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  1. John Northcutt
    If you enjoy playing with your art, you should explore John Northcutt’s interactive steel sculptures. He creates pieces that range in size from two to 24 feet, mostly in geometric designs that can be manipulated by the viewer. He says, “I like for people to have access to my art and share in the experience of creativity. There is a sense of play that is part of the work, something that children instinctively grasp.” John has been creating metal art for over 40 years and he will work with collectors to create custom pieces. “I like working with clients to create original works that reflect their interests and environment,” he adds. John’s art can be seen at Rokoko Gallery in Mesilla, Rio Bravo Gallery in Truth or Consequences, or at his home or studio by appointment. Contact him by phone at 410-925-9126 or e-mail at You can also see his art online at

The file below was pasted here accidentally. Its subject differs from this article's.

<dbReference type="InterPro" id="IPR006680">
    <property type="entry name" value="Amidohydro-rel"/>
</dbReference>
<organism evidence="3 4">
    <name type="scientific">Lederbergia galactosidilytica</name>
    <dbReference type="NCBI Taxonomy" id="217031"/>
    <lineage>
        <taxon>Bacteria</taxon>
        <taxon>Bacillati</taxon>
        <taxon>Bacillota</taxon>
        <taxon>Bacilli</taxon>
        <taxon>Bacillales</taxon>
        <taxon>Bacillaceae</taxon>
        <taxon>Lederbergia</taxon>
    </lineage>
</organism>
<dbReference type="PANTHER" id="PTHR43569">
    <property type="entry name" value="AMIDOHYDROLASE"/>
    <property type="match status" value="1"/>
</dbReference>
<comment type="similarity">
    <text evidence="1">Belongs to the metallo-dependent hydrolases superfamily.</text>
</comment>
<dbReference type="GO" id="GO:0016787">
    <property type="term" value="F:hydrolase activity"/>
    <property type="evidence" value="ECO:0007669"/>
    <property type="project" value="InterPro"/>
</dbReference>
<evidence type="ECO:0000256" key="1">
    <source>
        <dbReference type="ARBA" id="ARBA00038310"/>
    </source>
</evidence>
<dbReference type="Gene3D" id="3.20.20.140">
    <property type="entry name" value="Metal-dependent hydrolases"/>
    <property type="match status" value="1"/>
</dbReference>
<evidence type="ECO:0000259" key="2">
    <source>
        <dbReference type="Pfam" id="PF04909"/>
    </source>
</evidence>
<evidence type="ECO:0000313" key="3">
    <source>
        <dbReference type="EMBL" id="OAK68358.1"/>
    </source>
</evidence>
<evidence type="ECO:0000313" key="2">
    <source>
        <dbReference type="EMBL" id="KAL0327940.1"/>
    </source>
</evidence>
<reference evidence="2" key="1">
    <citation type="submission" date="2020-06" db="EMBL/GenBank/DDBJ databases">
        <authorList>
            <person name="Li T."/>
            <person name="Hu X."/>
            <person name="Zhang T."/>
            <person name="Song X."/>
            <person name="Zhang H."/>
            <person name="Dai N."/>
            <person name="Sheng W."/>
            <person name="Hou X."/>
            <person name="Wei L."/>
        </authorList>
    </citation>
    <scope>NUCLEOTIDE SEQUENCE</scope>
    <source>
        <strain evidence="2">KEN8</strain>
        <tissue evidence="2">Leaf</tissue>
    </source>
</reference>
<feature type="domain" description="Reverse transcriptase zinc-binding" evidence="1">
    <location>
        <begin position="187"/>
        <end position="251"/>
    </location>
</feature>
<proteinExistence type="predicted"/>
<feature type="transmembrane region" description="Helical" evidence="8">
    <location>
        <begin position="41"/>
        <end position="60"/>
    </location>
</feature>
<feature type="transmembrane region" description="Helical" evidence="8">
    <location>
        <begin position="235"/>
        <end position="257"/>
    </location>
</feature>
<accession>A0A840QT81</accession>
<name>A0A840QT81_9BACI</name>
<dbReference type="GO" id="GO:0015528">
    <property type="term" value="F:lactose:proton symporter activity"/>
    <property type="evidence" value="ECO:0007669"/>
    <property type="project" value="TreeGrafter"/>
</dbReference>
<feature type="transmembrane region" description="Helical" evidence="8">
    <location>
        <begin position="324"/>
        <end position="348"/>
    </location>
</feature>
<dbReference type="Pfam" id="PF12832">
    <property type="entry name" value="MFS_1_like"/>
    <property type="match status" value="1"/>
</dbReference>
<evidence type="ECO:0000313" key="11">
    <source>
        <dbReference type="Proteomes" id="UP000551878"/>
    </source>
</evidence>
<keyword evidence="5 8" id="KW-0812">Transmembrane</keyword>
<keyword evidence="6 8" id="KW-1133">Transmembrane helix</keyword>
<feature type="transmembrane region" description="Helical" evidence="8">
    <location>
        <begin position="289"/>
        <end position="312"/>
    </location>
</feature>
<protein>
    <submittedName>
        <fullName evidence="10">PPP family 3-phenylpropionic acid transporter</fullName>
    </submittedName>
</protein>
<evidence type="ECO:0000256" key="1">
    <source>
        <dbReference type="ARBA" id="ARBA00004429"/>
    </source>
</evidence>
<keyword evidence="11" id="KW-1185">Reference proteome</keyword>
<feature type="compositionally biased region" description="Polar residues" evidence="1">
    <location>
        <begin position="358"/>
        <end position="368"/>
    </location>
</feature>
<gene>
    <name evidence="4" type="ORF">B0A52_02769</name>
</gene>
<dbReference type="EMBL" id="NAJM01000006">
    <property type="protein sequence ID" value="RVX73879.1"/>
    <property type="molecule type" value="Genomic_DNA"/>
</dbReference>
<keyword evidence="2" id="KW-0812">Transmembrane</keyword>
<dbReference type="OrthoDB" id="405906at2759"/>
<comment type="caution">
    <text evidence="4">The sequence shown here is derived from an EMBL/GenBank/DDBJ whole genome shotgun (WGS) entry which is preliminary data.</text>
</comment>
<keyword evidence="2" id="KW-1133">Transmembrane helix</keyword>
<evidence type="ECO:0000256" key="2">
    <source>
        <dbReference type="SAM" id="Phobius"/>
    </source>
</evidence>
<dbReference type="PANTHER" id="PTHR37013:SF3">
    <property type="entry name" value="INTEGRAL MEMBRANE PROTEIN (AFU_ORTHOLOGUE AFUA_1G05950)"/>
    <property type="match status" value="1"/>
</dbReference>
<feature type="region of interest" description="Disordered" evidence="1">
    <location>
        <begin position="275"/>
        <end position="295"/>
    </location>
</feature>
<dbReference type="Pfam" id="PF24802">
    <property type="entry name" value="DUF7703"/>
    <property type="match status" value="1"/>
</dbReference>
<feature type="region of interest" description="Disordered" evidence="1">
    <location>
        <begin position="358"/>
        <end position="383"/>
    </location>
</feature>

1. Lay Powell
    Ruidoso artist Lay Powell works in numerous mediums, but his petroglyph-inspired metal and stone art are ideal for Southwest gardens. He says, “The product I am proudest to talk about are my Garden Glyphs, which are a direct artistic connection to my New Mexico roots. They are graphic petroglyph images cut out of steel with a cutting torch.” Lay enjoys doing commission work for collectors, including diverse items such as gates and furniture. Due to his love of exploring the designs carved into stone by those who came before us, he says, “A favorite of mine is stone modifications in which actual petroglyph images are chiseled onto the surface of dark surfaced stones in people’s yards, gardens, or homes.” His art can be seen at Main Street Gallery in Las Cruces, Fahrenheit Gallery in Taos, or by making an appointment to visit his studio in Ruidoso by calling 575-937-5934 or e-mailing


“Adding public art creates unique sense of place to any environment.”